Moving to a Safety Culture of Excellence

Most organizations seem to be comfortable with being at the level of safety compliance. This is a start, but is not good enough over the longer run. We have to meet the OSHA guidelines and train the people in how to work safely and use equipment properly. There are lots of people doing the safety training and the American Society for Safety Engineers (ASSE) has many, many resources for the safety professional. Most of the people in most organizations have some knowledge about how to do the work safely, know how to use the PPE and have some knowledge of the safety rules.

Reaching high levels of safety performance when working in organizations like these is very hard. Sustaining these levels of performance is even harder. Once the people have been trained, proven that they know and understand what they have learned and then actually doing the work as they have been trained often falls short. For a variety of reasons people don’t follow through; people take short-cuts, forget, are pre-occupied, feel pushed, don’t believe that management really cares, there are not enough people to do all the work, management does not listen, they hear the words about working safety but their supervisor ignores the words.

There is a powerful need for our organizations to shift to safety cultures of excellence. Way too many people are being killed (~4,600 in 2011). Most of these accidents are preventable. Our existing cultures need to shift from top-down driven processes to ones that are more self-organizing and sustainable. Yet many people resist change.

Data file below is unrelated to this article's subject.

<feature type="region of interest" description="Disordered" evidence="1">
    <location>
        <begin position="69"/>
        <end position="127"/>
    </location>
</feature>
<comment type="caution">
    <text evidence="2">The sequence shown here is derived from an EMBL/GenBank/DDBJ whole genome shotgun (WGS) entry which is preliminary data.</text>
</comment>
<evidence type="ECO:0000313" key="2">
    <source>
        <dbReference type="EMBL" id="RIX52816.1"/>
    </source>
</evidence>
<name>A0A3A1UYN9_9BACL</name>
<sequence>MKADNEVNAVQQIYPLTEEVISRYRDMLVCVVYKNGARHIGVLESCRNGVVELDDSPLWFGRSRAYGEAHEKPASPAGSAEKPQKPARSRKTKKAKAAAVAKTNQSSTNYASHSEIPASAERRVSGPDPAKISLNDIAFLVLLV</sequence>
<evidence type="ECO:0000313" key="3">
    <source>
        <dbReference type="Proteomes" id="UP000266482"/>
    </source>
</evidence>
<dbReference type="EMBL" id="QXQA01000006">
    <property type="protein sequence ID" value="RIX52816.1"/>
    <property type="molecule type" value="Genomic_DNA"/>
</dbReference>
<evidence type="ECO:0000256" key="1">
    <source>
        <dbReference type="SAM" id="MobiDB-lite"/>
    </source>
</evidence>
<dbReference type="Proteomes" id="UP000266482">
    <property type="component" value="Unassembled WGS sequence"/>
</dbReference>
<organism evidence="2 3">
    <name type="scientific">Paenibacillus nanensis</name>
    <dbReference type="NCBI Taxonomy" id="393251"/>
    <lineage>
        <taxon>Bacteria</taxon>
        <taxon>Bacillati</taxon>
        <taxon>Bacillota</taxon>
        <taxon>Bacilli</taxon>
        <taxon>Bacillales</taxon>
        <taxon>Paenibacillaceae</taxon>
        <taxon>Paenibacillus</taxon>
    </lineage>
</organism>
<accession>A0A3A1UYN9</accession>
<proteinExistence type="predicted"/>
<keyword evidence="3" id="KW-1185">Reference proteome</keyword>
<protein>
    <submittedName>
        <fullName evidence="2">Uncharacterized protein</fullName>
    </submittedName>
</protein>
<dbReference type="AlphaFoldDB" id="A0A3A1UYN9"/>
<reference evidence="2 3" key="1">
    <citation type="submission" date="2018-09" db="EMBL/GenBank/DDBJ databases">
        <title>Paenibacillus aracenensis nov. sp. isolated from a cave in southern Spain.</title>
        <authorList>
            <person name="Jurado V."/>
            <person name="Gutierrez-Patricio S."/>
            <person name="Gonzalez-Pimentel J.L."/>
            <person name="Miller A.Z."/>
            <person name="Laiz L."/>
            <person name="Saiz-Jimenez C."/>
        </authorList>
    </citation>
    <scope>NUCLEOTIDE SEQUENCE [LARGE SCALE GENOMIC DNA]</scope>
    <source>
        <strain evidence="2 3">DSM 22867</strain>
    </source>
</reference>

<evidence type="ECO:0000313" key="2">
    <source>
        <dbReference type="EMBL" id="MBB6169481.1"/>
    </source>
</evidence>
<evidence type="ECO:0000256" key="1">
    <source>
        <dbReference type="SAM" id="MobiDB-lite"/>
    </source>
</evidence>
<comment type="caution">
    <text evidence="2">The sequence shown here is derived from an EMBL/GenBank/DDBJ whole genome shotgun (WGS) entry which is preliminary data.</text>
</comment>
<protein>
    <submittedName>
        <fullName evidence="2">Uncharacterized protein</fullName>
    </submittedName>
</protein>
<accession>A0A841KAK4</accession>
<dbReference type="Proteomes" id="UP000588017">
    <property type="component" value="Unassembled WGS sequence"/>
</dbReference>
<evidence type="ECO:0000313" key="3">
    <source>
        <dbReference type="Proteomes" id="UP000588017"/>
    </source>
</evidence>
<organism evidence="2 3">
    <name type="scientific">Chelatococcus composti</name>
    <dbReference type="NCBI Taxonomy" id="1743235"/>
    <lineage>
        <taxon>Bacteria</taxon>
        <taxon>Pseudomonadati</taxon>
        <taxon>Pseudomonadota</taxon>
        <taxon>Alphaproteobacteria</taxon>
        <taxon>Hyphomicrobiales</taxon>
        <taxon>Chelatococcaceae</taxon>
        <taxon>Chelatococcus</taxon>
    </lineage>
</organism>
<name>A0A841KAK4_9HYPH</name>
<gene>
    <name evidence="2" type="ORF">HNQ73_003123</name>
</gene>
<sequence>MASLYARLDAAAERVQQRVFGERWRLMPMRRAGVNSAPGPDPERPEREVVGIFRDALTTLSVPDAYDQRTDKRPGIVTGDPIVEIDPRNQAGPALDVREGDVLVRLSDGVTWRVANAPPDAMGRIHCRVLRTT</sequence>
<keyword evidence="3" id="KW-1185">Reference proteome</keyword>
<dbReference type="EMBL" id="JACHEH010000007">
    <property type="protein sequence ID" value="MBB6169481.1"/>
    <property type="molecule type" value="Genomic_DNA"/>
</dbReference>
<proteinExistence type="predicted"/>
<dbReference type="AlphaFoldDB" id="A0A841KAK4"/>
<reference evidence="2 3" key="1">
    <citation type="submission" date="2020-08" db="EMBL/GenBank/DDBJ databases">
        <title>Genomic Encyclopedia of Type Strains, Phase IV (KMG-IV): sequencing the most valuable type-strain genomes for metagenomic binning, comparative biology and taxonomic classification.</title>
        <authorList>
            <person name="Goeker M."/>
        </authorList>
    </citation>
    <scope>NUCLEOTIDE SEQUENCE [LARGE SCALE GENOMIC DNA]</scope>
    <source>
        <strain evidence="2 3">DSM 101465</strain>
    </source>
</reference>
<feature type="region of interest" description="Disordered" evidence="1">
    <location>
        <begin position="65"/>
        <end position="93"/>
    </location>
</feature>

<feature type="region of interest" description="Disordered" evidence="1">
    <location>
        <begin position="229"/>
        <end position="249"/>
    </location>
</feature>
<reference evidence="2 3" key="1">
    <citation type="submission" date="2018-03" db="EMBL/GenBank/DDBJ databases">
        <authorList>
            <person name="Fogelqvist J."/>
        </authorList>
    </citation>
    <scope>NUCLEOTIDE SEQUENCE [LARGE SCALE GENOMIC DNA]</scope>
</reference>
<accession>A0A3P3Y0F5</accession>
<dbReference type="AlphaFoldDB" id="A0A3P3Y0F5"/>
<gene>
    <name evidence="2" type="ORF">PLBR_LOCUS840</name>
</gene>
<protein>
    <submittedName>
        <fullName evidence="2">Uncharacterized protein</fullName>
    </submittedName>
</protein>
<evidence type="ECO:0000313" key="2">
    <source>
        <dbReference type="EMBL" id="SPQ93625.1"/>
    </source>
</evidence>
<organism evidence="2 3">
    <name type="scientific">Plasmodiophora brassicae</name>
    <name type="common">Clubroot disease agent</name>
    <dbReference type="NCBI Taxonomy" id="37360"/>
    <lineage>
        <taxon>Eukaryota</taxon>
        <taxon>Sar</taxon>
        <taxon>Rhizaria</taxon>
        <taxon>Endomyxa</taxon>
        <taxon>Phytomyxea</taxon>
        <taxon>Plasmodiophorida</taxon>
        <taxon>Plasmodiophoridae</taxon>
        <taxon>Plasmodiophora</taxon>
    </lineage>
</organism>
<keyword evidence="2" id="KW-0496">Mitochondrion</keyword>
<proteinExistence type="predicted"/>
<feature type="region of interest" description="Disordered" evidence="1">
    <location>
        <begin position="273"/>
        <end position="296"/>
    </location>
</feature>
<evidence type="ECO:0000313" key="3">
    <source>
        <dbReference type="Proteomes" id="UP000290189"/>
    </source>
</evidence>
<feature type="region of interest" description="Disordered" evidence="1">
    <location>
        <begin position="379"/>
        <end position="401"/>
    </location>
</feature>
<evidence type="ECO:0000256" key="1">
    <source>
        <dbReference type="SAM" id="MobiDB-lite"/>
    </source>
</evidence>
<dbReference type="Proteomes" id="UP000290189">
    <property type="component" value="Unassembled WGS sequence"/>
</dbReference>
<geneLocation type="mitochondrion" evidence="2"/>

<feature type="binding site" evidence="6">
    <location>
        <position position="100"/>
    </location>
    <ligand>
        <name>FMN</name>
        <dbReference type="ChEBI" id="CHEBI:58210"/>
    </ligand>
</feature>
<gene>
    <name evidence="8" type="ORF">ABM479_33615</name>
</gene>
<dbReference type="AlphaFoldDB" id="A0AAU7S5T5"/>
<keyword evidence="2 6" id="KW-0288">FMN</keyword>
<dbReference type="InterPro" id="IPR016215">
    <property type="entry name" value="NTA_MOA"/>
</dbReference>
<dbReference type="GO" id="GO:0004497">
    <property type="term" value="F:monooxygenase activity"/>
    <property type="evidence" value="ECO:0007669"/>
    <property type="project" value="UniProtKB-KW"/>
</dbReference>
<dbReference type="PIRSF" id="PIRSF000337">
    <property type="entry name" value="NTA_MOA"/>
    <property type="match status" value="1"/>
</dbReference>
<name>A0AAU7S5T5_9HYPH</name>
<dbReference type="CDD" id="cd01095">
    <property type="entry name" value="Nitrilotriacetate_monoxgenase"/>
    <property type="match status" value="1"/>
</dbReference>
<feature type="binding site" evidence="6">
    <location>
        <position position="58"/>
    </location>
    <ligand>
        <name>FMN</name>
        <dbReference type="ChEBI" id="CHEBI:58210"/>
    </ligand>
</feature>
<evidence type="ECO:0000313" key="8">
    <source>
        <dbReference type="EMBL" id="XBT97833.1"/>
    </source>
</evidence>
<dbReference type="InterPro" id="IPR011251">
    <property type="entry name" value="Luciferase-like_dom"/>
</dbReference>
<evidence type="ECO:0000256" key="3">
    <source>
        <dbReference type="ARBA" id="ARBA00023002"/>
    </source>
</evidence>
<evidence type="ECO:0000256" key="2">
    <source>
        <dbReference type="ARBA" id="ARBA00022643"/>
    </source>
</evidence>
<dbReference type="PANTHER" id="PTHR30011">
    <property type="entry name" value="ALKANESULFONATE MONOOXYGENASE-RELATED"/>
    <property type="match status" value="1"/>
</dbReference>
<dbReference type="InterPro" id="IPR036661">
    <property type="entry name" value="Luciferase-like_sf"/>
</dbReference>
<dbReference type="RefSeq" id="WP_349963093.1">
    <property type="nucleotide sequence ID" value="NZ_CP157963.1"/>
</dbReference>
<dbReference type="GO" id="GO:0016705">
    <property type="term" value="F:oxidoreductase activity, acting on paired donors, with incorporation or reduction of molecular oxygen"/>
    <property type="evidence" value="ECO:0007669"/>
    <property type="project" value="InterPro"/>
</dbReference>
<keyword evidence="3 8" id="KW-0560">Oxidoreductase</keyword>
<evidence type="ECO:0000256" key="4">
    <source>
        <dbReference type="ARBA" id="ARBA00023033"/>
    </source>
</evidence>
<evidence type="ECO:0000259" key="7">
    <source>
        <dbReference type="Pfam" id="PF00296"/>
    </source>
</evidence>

Being fearful of changing job assignments, bargaining unit challenges, abuse of the rules, not knowing what is going to happen to them and their jobs is one major reason for resistance to change. Another fear of change comes from the uncertainty of who the new people will be that they’ll need to work with if they are reorganized; they have a set of relationships in their current job and any change will upset these. Another fear of change can relate to their status as relationships and structure change. Another reason to fear change relates to the level of control that a person currently has in their job over their work and uncertainty about how that will change. Almost all of these fears come about because change is imposed with little input from the people who will experience the change.

However, change is with us all the time. It is not some unusual incident which is being shoved at us.

If the processes of Self-Organizing Leadership are used most people will not resist change. With Self-Organizing Leadership the people are co-creating the changes that need to be made. People do not resist changes that they create, but rather they push these changes. Most imposed change efforts fail; most co-created change efforts succeed.

The four-step, Safety Leadership Process we use enables the people in the organization to co-create their safety culture and transform it to one of excellence where injury and incident rates drop almost to zero. In this process the first step is to use the Process Enneagram© to work with a cross-section of the organization to co-create their Safety Strategic Plan. In using the Process Enneagram an important, compelling question is developed; one that the group feels is really important and one they want to resolve. Then the facilitator begins to move the group through the sequence of conversation relating to each point helping them to develop clarity and coherence relating to what they want to accomplish and how they will do it. Everyone makes inputs which are written down onto the Process Enneagram Map.